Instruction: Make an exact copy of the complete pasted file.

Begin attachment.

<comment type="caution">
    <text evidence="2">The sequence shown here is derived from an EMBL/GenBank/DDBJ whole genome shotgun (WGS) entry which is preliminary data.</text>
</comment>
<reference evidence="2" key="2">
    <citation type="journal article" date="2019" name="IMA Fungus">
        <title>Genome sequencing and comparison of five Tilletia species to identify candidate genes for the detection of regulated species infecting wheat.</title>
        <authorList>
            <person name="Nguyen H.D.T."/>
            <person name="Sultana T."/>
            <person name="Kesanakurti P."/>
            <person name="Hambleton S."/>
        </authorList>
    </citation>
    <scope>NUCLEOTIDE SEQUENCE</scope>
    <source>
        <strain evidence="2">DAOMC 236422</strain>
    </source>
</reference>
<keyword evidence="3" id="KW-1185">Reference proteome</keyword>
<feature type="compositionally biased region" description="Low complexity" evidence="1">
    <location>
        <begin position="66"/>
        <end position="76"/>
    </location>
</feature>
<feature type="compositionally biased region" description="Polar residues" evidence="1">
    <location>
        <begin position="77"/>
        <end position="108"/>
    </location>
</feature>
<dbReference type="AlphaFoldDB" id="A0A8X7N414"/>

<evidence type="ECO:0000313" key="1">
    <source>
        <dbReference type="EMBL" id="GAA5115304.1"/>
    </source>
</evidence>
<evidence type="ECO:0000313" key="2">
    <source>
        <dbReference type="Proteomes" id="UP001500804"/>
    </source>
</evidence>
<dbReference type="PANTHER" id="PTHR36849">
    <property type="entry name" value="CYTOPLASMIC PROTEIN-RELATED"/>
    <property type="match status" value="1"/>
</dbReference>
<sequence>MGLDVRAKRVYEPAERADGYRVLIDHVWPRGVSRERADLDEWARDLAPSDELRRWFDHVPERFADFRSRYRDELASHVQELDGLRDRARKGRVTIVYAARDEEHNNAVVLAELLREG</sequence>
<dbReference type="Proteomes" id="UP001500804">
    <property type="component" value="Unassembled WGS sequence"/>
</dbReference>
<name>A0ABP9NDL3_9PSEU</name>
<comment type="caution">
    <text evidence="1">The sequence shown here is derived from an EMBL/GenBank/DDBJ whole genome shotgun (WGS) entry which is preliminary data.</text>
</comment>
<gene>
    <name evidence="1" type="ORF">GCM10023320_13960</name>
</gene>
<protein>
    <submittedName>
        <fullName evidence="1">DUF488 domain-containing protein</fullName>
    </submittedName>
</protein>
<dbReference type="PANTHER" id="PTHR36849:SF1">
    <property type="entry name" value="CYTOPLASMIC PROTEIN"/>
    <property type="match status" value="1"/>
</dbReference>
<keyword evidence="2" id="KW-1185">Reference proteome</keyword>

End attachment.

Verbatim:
<comment type="caution">
    <text evidence="2">The sequence shown here is derived from an EMBL/GenBank/DDBJ whole genome shotgun (WGS) entry which is preliminary data.</text>
</comment>
<reference evidence="2" key="2">
    <citation type="journal article" date="2019" name="IMA Fungus">
        <title>Genome sequencing and comparison of five Tilletia species to identify candidate genes for the detection of regulated species infecting wheat.</title>
        <authorList>
            <person name="Nguyen H.D.T."/>
            <person name="Sultana T."/>
            <person name="Kesanakurti P."/>
            <person name="Hambleton S."/>
        </authorList>
    </citation>
    <scope>NUCLEOTIDE SEQUENCE</scope>
    <source>
        <strain evidence="2">DAOMC 236422</strain>
    </source>
</reference>
<keyword evidence="3" id="KW-1185">Reference proteome</keyword>
<feature type="compositionally biased region" description="Low complexity" evidence="1">
    <location>
        <begin position="66"/>
        <end position="76"/>
    </location>
</feature>
<feature type="compositionally biased region" description="Polar residues" evidence="1">
    <location>
        <begin position="77"/>
        <end position="108"/>
    </location>
</feature>
<dbReference type="AlphaFoldDB" id="A0A8X7N414"/>

<evidence type="ECO:0000313" key="1">
    <source>
        <dbReference type="EMBL" id="GAA5115304.1"/>
    </source>
</evidence>
<evidence type="ECO:0000313" key="2">
    <source>
        <dbReference type="Proteomes" id="UP001500804"/>
    </source>
</evidence>
<dbReference type="PANTHER" id="PTHR36849">
    <property type="entry name" value="CYTOPLASMIC PROTEIN-RELATED"/>
    <property type="match status" value="1"/>
</dbReference>
<sequence>MGLDVRAKRVYEPAERADGYRVLIDHVWPRGVSRERADLDEWARDLAPSDELRRWFDHVPERFADFRSRYRDELASHVQELDGLRDRARKGRVTIVYAARDEEHNNAVVLAELLREG</sequence>
<dbReference type="Proteomes" id="UP001500804">
    <property type="component" value="Unassembled WGS sequence"/>
</dbReference>
<name>A0ABP9NDL3_9PSEU</name>
<comment type="caution">
    <text evidence="1">The sequence shown here is derived from an EMBL/GenBank/DDBJ whole genome shotgun (WGS) entry which is preliminary data.</text>
</comment>
<gene>
    <name evidence="1" type="ORF">GCM10023320_13960</name>
</gene>
<protein>
    <submittedName>
        <fullName evidence="1">DUF488 domain-containing protein</fullName>
    </submittedName>
</protein>
<dbReference type="PANTHER" id="PTHR36849:SF1">
    <property type="entry name" value="CYTOPLASMIC PROTEIN"/>
    <property type="match status" value="1"/>
</dbReference>
<keyword evidence="2" id="KW-1185">Reference proteome</keyword>